Bitcoin crashes towards $12,000 during 'cryptocurrency bloodbath'
The 10 biggest cryptocurrencies by market capitalisation were falling Tuesday morning.
Declining Japanese and South Korean trading volumes have been blamed for spooking the market.
Cryptocurrencies surged in 2017 but have been marked by volatility this month.
Nevertheless, the independent financial adviser deVere Group plans to launch a crypto app.
LONDON — The 10 biggest cryptocurrencies by market capitalisation were plunging Tuesday morning, with all suffering double-digit percentage losses.
Bitcoin fell as much as 14% in early trade, falling through both $13,000 and $12,000 levels, but has recovered slightly. The decline appears to have spooked the market, with other coins selling off at the same time.
Fawad Razaqzada, a market analyst with Forex.com, described the selloff as a "cryptocurrency bloodbath" but said: "Suggestions that this is the start of the demise of cryptos is very premature."
Here's the scoreboard as of 1.10 p.m. GMT (8.10 a.m. ET), per Markets Insider:
Bitcoin is down 10.9% against the dollar to $12,134.01;
Ethereum is down 11% against the dollar to $1,135.22;
Ripple is down 14.5% to $1.41;
Bitcoin Cash is down 15.5% to $2,022.48;
Cardano is down 19.5% to $0.65;
Litecoin is down 11% to $206.35;
Neo is down 17.3% to $154.78;
Nem is down 19% to $1.18;
Stellar is down 19% to $0.49;
IOTA is down 17% to $3.02.
Cryptocurrencies have experienced a volatile start to 2018 after a huge rally last year.
Increased regulatory scrutiny from South Korea has dampened sentiment in the sector. Mati Greenspan, an analyst at the trading platform eToro, said declining volumes from Japan and South Korea appeared to be behind Tuesday morning's sell-off.
Crypto prices in these markets typically carry a premium, which pushes up average prices globally. Traders in these Asian markets are generally buyers too, meaning a tail-off in activity could create a big mismatch in buyers and sellers.
"The volumes have been declining steadily both in Japan and South Korea over the last few days," Greenspan told Business Insider. "This morning, the combined volume from these two top cryptotrading countries dropped below 30%. Looks like they're tired of overpaying for cryptos and waiting for the market to even out."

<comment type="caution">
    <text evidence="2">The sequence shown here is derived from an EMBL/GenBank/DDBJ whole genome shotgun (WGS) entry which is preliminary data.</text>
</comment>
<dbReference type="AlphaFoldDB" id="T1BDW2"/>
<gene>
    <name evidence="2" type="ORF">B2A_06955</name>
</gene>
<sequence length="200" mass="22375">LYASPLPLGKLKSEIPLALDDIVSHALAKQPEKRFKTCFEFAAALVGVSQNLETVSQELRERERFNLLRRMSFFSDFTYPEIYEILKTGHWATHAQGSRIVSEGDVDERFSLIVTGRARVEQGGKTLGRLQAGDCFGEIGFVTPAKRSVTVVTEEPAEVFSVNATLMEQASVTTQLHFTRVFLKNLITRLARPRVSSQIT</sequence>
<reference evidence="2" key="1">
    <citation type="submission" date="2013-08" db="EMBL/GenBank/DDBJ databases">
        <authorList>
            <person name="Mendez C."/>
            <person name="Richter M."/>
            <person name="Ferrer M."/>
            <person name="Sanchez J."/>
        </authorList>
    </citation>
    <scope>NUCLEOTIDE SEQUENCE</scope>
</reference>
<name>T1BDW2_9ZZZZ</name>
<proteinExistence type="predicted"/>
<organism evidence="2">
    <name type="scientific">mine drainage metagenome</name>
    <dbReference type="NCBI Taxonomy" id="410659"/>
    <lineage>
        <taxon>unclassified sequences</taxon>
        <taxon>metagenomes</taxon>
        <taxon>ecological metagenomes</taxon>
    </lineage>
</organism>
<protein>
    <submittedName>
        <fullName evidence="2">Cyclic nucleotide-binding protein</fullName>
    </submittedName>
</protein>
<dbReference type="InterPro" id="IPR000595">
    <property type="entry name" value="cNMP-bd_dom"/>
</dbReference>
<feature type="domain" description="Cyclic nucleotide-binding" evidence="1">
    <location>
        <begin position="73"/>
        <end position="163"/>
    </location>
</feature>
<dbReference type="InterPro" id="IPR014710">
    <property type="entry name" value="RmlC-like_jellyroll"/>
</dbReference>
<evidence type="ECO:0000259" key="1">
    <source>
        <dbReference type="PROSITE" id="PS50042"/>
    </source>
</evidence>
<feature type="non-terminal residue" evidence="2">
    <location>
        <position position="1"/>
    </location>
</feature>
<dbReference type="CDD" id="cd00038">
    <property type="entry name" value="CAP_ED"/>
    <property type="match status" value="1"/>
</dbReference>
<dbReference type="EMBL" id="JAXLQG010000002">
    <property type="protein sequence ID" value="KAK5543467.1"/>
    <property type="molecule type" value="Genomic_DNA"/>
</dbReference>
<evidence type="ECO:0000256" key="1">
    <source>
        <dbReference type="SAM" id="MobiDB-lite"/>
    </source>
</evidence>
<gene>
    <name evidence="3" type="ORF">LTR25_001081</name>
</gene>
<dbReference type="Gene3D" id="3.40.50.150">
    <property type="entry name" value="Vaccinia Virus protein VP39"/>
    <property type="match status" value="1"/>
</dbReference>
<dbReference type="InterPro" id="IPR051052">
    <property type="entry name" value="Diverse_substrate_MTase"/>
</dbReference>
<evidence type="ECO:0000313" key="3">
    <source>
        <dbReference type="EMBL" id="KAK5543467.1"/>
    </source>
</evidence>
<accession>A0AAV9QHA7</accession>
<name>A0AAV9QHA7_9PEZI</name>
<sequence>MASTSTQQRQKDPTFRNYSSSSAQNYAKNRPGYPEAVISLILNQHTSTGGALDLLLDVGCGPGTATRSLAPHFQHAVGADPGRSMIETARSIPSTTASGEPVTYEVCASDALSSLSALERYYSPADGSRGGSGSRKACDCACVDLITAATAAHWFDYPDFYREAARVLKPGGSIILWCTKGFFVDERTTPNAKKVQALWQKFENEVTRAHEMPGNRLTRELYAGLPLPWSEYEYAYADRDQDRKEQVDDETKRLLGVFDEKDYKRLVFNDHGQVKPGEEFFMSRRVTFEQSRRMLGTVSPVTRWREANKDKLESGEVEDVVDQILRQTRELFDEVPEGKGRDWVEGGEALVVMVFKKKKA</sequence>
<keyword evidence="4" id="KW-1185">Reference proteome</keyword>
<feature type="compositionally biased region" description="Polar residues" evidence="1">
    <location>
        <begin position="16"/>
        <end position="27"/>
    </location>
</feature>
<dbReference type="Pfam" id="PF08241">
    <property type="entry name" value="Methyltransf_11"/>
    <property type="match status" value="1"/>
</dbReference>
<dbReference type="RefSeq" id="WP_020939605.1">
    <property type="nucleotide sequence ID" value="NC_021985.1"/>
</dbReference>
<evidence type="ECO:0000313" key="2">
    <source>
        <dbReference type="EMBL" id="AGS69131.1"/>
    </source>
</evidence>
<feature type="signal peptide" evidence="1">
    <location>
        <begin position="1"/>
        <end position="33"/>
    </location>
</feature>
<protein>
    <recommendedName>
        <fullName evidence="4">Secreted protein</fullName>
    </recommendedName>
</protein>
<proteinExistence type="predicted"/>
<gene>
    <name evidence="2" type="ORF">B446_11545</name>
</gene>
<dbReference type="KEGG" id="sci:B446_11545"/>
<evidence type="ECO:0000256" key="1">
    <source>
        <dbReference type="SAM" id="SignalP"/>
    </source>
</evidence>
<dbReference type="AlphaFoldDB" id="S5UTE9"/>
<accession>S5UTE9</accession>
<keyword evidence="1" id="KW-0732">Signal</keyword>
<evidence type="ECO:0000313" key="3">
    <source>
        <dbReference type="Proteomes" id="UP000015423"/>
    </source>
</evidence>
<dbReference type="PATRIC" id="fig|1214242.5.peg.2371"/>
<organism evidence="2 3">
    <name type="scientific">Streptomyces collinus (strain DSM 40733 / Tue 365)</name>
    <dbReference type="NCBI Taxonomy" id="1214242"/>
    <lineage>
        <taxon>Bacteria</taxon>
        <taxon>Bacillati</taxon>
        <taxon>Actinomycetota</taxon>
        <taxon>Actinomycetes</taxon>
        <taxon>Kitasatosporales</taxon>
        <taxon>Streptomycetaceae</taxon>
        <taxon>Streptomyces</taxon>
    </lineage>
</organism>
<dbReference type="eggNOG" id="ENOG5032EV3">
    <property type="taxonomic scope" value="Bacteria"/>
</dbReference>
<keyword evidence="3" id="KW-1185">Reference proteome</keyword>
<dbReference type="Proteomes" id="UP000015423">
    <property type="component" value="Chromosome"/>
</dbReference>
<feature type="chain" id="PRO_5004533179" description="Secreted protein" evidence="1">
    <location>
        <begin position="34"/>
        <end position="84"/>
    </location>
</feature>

Neil Wilson, a senior analyst at ETX Capital, said in an email on Tuesday morning: "Bitcoin faces a regulatory crunch sooner or later and increasingly we see signs of this starting to bite following South Korea's tentative plans to ban trading on cryptocurrencies and China's move to shutter mines. Latest developments suggest more regulatory pressures.
"China is said to be targeting websites and mobile apps that offer exchange-like services, in a bid to block access to platforms that deliver centralised trading on cryptocurrencies. In addition to developments in China, South Korean Finance Minister Kim Dong-yeon reiterated on Tuesday that the government is actively considering an outright ban on crypto trading."
Elsewhere in the cryptocurrency space, deVere Group, an independent financial adviser with $12 billion under advisement, announced plans to launch its own cryptocurrency app. deVere Crypto will let people store, transfer, and exchange five major cryptocurrencies, including bitcoin and ether.
DeVere's CEO and founder Nigel Green said in a statement: "Traditionalists who declare cryptocurrencies 'a fad' are akin to King Canute trying to command the tides of the sea to go back.
"deVere Crypto is designed to meet the growing need and want to store and transfer cryptocurrencies. It’s meeting the evident demand."